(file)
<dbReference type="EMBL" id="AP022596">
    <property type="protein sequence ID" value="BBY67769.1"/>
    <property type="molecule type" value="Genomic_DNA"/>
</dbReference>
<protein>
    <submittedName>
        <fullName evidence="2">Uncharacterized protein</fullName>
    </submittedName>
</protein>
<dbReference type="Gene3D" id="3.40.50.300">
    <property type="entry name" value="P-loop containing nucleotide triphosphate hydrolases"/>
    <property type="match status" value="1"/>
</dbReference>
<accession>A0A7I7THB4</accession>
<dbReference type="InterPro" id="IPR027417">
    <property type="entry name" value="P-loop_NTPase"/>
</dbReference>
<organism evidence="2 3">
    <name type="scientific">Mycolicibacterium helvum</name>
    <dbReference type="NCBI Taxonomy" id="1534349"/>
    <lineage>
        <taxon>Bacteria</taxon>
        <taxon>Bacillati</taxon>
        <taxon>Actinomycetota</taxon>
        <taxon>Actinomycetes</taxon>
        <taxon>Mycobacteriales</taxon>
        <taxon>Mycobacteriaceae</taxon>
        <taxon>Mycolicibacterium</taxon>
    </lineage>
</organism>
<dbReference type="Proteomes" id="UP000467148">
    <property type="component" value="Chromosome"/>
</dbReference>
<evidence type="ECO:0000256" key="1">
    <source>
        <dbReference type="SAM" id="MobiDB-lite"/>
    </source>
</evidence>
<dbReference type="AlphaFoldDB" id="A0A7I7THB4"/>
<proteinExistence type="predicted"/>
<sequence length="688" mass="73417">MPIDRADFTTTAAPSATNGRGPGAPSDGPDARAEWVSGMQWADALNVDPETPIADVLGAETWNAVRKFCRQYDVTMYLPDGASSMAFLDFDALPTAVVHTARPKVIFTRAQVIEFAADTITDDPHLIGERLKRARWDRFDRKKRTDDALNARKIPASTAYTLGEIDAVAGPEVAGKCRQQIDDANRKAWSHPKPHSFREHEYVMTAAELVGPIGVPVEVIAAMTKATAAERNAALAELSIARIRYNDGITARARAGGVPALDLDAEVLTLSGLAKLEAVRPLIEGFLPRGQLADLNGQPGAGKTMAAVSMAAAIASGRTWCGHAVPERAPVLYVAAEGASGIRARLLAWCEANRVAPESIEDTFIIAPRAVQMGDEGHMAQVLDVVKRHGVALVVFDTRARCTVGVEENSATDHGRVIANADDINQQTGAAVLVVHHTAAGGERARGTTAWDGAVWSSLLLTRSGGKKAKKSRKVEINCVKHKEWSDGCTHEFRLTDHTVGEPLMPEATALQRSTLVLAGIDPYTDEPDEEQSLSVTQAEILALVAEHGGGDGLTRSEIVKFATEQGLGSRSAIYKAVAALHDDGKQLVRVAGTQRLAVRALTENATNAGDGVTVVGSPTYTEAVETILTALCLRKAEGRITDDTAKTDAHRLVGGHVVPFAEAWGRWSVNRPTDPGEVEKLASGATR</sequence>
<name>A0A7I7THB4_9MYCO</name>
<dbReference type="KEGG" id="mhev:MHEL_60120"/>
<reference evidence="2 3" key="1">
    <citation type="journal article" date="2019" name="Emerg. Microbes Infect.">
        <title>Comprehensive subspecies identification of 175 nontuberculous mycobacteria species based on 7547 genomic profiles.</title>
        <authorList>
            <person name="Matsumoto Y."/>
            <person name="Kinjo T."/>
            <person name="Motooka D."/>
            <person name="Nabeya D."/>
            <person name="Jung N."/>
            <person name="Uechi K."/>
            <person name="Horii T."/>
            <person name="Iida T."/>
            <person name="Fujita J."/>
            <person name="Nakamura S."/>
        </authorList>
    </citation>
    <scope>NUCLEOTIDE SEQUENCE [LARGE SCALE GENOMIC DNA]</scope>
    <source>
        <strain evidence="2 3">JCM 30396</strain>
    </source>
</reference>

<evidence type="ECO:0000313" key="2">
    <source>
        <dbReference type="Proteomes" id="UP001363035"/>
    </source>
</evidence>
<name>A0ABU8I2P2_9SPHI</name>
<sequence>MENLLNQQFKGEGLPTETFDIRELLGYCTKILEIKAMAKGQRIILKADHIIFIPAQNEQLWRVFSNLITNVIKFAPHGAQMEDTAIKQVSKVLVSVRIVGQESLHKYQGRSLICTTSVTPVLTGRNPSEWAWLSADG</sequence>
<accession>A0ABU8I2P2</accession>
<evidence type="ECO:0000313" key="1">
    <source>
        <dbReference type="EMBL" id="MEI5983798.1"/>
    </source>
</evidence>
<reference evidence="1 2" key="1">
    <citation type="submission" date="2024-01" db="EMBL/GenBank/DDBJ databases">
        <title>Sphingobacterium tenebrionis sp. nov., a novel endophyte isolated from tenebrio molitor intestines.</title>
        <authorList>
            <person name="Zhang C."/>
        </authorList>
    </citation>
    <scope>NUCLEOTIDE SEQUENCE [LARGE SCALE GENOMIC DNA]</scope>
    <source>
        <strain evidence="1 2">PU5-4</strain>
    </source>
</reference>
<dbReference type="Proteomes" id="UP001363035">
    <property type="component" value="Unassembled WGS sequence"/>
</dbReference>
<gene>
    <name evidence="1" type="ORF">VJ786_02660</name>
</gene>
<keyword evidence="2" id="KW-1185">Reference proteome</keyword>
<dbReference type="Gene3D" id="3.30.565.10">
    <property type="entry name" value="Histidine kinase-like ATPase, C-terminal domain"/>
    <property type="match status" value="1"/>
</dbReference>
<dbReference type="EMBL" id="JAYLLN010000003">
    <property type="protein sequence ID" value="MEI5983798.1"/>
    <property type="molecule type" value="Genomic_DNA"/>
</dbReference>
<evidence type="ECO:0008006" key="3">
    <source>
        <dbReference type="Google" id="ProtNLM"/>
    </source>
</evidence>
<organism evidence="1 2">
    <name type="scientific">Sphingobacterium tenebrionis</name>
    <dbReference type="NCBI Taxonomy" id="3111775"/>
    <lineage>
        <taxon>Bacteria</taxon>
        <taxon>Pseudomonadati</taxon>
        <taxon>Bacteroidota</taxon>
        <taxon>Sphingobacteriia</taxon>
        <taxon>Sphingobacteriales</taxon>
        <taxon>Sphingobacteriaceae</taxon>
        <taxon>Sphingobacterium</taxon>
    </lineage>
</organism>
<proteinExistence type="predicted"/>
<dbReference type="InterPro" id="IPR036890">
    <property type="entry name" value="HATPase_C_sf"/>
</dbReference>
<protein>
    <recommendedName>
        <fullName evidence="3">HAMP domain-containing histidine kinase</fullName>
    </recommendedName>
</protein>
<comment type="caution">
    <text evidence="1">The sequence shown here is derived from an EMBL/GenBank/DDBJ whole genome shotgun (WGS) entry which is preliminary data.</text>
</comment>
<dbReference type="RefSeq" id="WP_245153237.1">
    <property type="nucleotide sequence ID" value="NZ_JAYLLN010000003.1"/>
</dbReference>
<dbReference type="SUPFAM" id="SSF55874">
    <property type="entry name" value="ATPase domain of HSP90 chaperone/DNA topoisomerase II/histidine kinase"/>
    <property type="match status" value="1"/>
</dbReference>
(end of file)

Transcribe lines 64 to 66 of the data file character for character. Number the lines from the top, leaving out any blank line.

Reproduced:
</reference>

<evidence type="ECO:0000313" key="2">
    <source>